The following excerpt is from the Unicist book titled The Unicist Approach to Businesses by Peter Belohlavek.
Universal strategy is defined as the conscious action to influence an environment to achieve an objective. This objective implies growth. The procedure to develop astrategy is defined by its taxonomy.
There is a universal taxonomy for strategy building that is presented in this abstract, but each application field requires its specific taxonomy considering its ontogenesis.
Therefore strategy implies being aware of the actual reality understanding the implicit trends and knowing the threats and opportunities.
Conscious actions imply necessarily a trade-off. Individuals and institutions grow because they appropriate more energy than they deliver.
Therefore strategies are only successful in the long run when the procedure of strategies includes a solution to minimize the cost of the delivered value.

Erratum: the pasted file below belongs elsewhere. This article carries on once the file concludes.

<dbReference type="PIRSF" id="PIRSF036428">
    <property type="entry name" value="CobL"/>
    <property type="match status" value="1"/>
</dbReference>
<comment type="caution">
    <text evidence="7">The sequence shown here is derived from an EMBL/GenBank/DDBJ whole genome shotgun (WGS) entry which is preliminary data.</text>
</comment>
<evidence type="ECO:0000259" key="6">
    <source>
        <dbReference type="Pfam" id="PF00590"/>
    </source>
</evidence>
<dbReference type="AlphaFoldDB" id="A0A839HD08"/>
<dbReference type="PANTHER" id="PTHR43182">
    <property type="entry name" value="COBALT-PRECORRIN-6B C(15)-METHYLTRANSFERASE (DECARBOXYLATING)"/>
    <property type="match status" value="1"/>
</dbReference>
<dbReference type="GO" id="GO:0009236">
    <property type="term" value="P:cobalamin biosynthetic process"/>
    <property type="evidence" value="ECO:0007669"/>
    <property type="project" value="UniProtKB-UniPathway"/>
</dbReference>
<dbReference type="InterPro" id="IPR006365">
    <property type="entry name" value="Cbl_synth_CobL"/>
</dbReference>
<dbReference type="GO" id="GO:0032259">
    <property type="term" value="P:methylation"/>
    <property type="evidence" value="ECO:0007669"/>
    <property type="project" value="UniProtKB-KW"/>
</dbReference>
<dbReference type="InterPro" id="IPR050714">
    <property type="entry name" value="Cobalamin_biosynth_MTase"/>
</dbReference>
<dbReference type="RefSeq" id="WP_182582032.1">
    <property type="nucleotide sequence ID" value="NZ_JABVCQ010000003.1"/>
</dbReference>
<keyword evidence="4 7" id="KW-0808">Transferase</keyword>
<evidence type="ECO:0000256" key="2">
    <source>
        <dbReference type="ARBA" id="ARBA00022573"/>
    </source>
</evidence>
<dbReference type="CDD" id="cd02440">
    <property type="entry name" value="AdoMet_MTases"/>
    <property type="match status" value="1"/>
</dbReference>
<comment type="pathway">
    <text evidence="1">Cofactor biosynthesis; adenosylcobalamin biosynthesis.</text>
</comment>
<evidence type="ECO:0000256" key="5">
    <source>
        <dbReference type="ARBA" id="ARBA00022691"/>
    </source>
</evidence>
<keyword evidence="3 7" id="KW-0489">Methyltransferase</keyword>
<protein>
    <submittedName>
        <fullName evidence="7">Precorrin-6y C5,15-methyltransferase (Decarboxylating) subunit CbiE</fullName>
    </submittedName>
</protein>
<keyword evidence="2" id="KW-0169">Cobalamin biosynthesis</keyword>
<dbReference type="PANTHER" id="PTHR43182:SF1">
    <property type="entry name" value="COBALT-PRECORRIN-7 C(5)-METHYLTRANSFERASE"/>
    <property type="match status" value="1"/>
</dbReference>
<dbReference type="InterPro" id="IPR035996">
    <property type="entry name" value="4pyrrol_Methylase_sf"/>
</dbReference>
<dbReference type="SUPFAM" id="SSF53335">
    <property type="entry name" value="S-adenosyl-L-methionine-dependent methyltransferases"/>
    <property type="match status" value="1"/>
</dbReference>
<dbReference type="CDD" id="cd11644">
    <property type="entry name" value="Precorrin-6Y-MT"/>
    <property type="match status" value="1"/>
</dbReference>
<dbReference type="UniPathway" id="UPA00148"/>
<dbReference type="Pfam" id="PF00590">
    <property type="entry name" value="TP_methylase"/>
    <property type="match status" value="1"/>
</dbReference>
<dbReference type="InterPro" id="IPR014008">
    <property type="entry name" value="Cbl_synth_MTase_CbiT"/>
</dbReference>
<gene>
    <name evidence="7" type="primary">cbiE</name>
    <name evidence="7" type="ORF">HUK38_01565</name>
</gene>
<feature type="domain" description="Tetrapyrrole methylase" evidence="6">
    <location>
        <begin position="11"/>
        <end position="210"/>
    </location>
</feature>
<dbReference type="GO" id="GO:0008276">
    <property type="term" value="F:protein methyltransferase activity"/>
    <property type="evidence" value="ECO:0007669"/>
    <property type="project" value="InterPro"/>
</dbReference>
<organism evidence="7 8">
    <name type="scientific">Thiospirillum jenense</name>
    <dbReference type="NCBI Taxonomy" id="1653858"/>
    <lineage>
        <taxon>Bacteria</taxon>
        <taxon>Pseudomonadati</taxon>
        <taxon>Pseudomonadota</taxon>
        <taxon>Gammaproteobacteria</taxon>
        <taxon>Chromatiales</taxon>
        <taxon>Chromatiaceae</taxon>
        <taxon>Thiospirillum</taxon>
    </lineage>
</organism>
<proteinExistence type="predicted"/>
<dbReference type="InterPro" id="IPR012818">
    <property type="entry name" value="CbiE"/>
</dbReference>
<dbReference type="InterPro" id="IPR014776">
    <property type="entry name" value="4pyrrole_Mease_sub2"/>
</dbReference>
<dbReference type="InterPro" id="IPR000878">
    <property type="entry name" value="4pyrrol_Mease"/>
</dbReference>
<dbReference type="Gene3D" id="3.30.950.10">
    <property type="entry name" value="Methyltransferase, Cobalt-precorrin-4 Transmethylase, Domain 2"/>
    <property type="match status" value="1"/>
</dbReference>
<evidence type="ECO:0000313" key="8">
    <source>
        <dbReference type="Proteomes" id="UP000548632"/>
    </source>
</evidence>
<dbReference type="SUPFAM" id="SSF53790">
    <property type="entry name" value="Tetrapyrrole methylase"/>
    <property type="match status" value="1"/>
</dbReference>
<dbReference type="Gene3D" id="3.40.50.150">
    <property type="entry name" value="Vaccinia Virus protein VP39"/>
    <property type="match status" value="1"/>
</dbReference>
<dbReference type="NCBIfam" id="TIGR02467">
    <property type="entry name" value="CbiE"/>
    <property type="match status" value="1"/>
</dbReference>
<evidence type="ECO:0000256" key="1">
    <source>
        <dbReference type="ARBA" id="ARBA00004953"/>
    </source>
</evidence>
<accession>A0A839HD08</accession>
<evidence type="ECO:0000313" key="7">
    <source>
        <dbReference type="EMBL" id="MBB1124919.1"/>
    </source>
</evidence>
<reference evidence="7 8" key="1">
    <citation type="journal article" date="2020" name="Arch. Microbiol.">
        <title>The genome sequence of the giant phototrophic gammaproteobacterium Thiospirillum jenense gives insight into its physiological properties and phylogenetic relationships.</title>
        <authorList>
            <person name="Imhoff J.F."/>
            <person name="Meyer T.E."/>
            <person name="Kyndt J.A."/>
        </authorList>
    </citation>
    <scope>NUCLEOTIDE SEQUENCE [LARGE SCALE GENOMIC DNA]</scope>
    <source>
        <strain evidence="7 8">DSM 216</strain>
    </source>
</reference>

Strategies always include the following agents: the individual or organization, a “competitor” and a “client”. Competitors are those who are willing to occupy the same vital space. Clients are those who receive the added value one delivers. The client can be the whole environment as an entity or an individual.
Strategies include naturally two elements to adapt to reality: an active element to increase the vital space while adding value and an energy conservation function to ensure the survival of the organization or individual.
Thus from an operational standpoint a strategy is basically defined by the integration of a maximal strategy and a minimum strategy to adapt to the environment.
Adaptation does not imply overadaptation. Adaptation implies influencing the environment while being influenced by it.